Six tourists have been arrested at Machu Picchu after fecal matter was found at a sacred location on the famed Inca citadel in Peru.
Four men and two women entered an area within the Temple of the Sun, a temple built by Incas to host ceremonies, authorities at the site said.
The tourists damaged a wall at the site and feces were found inside the temple on Sunday, the Ministry of Culture told the TV Peru.
Darwin Baca León, mayor of the Machupicchu district, which contains the iconic Machu Picchu site, told reporters after the arrests were made that the group had “attacked” the local heritage.
He added that the incident is under investigation.
Three Argentines, a Brazilian, a Chilean and a French woman make up the group.
Local media reported that all the tourists were aged between 20 and 32.
The popular Peruvian tourist destination is believed to have been constructed in the 15th century.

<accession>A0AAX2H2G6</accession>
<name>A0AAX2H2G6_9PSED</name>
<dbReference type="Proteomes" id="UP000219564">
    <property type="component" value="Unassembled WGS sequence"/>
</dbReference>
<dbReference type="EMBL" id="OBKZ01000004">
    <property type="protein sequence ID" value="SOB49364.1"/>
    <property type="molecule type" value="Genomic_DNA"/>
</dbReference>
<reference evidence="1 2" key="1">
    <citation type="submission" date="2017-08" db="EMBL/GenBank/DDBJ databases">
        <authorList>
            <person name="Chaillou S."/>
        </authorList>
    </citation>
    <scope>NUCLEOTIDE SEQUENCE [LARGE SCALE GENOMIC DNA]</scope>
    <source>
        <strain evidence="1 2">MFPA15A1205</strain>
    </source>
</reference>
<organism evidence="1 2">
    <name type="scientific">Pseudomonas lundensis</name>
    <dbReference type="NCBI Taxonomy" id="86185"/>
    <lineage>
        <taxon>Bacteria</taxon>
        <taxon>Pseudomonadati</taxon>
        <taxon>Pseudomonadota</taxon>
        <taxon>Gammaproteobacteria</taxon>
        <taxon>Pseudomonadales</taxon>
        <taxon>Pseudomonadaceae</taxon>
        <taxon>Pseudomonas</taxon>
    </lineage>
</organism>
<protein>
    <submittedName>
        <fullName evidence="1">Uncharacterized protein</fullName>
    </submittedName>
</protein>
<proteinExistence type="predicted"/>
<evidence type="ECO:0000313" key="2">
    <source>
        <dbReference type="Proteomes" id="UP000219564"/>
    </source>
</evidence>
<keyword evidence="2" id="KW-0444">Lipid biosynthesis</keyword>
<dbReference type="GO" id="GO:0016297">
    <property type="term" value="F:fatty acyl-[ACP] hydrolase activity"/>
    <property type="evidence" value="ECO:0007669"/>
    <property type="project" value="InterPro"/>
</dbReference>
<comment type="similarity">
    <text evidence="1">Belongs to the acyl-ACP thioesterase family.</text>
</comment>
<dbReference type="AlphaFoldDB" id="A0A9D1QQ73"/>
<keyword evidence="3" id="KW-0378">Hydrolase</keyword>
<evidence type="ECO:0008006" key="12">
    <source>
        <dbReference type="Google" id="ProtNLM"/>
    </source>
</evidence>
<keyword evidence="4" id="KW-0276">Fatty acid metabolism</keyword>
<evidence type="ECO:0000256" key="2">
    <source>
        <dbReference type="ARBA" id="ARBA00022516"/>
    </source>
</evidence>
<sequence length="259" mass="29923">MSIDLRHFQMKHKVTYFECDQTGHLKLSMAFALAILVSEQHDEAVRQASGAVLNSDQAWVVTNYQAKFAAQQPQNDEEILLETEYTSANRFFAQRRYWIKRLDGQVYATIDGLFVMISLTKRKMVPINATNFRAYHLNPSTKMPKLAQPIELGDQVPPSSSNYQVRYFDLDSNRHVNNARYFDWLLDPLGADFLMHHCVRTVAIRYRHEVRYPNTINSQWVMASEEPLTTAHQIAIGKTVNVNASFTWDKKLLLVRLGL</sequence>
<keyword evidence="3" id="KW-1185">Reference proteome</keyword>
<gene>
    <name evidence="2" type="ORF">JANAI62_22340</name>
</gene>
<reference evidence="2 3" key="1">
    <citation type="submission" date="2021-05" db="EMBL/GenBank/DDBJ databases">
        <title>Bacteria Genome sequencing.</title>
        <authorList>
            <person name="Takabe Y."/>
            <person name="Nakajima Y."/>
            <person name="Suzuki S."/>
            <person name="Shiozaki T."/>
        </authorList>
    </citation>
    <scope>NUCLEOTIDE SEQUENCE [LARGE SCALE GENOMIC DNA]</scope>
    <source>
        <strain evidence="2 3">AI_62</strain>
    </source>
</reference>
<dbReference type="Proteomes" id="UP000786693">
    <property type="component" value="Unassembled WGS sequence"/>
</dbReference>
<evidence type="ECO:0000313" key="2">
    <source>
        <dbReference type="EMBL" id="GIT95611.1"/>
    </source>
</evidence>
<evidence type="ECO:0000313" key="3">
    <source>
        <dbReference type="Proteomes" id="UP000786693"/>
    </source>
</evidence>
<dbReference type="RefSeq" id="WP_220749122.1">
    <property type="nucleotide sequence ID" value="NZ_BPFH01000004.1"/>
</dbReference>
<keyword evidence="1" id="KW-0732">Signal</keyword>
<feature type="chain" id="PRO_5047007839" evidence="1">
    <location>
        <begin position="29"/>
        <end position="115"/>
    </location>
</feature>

Most archaeologists believe that Machu Picchu was constructed as an estate for the Inca emperor Pachacuti. Often mistakenly referred to as the “Lost City of the Incas”, it is the most familiar icon of Inca civilization. The Incas built the estate around 1450 but abandoned it a century later.
Machu Picchu was built in the classical Inca style, with polished dry-stone walls. Its three primary structures are the Intihuatana, the Temple of the Sun, and the Room of the Three Windows. Most of the outlying buildings have been reconstructed in order to give tourists a better idea of how they originally appeared.
By 1976, 30% of Machu Picchu had been restored and restoration continues. Machu Picchu was declared a Peruvian Historic Sanctuary in 1981 and a UNESCO World Heritage Site in 1983. In 2007, Machu Picchu was voted one of the New Seven Wonders of the World in a worldwide Internet poll.